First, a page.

Cooper Option: Tennis and swimming are two excellent options that allow for social distancing, while still offering aerobic activity to elevate the heart rate and burn off that pent-up energy. Cooper offers established tennis and swim programs for socialization at a safe distance. Introducing these lifelong sports now can lead to a lifetime of healthy behaviors. 60 minutes of moderate to vigorous activity is recommended daily for kids ages 5-12. Staying active has been shown to improve sleeping habits and concentration, help build friendships and increase confidence and happiness.

  1. Mental Health of the Parent and Child

Common Concern: Parents in all five families expressed high stress levels for family members with less socialization with peers, decreased physical activity and more time in close quarters. All agreed they need to focus on their mental health this school year. For some, this meant that they needed to get back to a routine, some fearing that without leaving for school or work outside the home, they would both lose motivation and purpose. For others, the increased concern of possible exposure to COVID-19 was so heightened that all family members are struggling with the anxiety of this new chapter, feeding off each other’s stress levels. Several mentioned the need for their own space or “alone time.”

The Solution:

At home option: It is normal to feel a certain sense of anxiety in these times. Something we have control over (despite being in quarantine) is our environment. More research continues to be published about the importance of changing our environment to help with anxiety. If you continue education at home, it’s highly recommended to have a separation of school space. It’s ideal to have designated spaces for schoolwork and sleeping, to keep a sense of routine, predictability, and eliminate distractions. It is also important as a family to build in time outside, in a safe way. Just being in nature has proven to lift your emotional state. So if someone is feeling stressed or anxious, try taking a walk—it works for all ages!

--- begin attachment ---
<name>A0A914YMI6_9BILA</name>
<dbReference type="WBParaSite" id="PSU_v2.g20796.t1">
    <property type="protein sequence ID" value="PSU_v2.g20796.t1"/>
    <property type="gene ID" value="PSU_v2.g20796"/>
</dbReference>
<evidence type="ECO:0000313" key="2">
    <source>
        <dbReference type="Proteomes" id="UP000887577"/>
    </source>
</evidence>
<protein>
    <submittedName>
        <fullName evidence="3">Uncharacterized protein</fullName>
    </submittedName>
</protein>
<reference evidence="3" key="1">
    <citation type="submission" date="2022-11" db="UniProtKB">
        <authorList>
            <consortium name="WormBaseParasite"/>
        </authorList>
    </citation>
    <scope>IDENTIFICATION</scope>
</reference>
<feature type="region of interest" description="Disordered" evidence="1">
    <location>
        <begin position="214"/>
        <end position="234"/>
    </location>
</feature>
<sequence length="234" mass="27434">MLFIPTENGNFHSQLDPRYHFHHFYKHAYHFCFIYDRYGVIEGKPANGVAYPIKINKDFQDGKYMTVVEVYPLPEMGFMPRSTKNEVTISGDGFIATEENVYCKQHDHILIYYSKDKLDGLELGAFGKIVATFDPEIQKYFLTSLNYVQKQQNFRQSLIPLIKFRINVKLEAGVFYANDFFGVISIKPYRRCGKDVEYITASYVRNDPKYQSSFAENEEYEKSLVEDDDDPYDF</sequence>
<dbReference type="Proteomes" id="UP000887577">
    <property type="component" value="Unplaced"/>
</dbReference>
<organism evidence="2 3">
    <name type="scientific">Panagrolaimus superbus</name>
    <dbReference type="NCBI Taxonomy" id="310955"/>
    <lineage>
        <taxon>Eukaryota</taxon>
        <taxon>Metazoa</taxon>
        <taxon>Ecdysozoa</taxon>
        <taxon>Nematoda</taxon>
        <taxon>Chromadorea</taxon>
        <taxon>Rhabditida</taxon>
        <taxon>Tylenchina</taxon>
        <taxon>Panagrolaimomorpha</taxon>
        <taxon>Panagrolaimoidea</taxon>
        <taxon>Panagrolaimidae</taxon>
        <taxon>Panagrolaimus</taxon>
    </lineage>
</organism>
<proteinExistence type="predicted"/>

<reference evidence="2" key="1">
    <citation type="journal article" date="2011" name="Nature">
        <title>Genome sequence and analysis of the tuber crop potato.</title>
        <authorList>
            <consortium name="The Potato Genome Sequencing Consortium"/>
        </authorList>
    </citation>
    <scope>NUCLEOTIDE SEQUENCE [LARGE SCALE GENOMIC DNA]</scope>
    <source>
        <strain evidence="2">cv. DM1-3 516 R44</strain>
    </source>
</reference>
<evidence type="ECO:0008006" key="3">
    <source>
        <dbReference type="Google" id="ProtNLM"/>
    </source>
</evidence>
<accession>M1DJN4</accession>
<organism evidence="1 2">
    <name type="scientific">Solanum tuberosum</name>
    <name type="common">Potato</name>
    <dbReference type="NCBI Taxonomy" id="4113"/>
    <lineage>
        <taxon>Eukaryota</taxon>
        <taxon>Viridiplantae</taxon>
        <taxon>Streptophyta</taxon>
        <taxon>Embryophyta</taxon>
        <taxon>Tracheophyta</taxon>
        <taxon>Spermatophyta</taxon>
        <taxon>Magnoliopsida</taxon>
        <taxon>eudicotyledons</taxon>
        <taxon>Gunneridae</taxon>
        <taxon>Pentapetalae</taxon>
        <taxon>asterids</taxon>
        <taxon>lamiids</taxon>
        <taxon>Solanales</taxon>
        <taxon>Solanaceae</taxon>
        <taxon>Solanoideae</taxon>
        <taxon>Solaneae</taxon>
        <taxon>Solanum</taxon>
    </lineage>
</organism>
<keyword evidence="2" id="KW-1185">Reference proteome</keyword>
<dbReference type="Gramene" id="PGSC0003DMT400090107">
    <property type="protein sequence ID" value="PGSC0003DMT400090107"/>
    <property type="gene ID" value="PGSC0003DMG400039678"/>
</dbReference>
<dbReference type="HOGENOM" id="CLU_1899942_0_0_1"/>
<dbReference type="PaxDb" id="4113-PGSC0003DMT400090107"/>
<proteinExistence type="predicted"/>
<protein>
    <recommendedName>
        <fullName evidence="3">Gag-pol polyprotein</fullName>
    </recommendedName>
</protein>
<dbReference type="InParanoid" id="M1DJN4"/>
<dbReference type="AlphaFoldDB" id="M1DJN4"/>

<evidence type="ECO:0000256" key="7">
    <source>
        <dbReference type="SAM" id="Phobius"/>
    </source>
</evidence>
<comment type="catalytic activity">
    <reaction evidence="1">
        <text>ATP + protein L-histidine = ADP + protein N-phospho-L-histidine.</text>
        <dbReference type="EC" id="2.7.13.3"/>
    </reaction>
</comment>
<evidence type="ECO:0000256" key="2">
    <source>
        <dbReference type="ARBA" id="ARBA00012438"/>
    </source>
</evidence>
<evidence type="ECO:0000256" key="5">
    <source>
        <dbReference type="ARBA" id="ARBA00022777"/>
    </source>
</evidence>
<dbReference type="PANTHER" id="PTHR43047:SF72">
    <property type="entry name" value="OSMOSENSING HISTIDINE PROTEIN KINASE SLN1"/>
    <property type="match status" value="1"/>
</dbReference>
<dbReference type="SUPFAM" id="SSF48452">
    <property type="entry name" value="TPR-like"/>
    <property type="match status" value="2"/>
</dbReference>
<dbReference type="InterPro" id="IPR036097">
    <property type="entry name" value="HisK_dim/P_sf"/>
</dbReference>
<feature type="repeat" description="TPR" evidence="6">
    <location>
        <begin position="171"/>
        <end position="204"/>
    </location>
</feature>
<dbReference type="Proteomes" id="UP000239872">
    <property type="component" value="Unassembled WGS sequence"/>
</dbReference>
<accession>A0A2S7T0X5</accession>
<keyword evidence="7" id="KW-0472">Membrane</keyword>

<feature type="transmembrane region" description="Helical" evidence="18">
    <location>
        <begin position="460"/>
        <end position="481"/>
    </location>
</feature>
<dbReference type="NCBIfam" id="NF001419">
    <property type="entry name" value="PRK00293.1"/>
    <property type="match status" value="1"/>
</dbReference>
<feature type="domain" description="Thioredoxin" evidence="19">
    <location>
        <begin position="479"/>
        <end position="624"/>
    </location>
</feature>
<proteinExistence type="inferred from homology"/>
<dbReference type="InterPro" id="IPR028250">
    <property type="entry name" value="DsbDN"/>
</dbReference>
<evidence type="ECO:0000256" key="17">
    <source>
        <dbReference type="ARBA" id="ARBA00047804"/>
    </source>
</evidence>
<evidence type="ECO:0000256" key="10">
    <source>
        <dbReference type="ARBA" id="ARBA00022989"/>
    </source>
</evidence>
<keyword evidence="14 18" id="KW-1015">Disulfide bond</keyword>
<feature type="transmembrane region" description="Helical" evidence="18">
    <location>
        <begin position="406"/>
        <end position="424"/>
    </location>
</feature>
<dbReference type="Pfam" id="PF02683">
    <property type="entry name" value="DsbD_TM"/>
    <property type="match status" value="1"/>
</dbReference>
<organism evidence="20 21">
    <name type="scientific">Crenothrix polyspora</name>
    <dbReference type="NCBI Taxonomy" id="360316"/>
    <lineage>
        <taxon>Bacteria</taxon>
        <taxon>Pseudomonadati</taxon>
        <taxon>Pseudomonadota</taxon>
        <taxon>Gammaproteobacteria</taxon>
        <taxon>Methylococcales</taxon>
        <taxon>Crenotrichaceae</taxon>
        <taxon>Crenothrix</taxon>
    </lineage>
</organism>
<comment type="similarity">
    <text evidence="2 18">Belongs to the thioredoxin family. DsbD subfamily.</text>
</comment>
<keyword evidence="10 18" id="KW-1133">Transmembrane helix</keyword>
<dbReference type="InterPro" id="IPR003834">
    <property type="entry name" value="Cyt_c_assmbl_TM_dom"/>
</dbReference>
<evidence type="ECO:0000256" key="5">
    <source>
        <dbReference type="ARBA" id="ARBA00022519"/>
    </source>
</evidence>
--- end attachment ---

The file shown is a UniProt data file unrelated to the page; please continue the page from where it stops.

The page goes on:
Cooper Option: One of the best ways to combat stress and anxiety is through exercise—and we were founded on fitness! Many families take advantage of additional Cooper services that every member of the family can enjoy—with options inside and out in our 30-acres center. Activities open to both Cooper Fitness Center members and the public include tennis, boxing and martial arts—for kids and parents alike. For the parents, small group or private Pilates sessions and small group fitness training—virtual and in-person—can provide much-needed stress relief! Or relax with a variety of luxurious spa services from our onsite wellness day spa, Cooper Spa.

We are based on prevention, so all activities are planned carefully, with precautions including health screens, temperature checks, limited class sizes, required wearing of masks and spaced out equipment for appropriate six feet of physical distancing at Cooper.

TIP: If you are concerned about your child learning to wear a mask for longer periods of time, use screen time as an opportunity to practice wearing a mask, as they are distracted with something they enjoy, not fixated on the mask.

Register for our fall programs, including our Football Fundamentals Skills clinic, by visiting cooperyouth.com/Dallas.

Meredith Rosson is the Assistant General Manager of Cooper Fitness Center. Meredith studied Exercise Physiology at University of Texas at Austin and has played an integral role in developing the Cooper Youth Programs since 2006.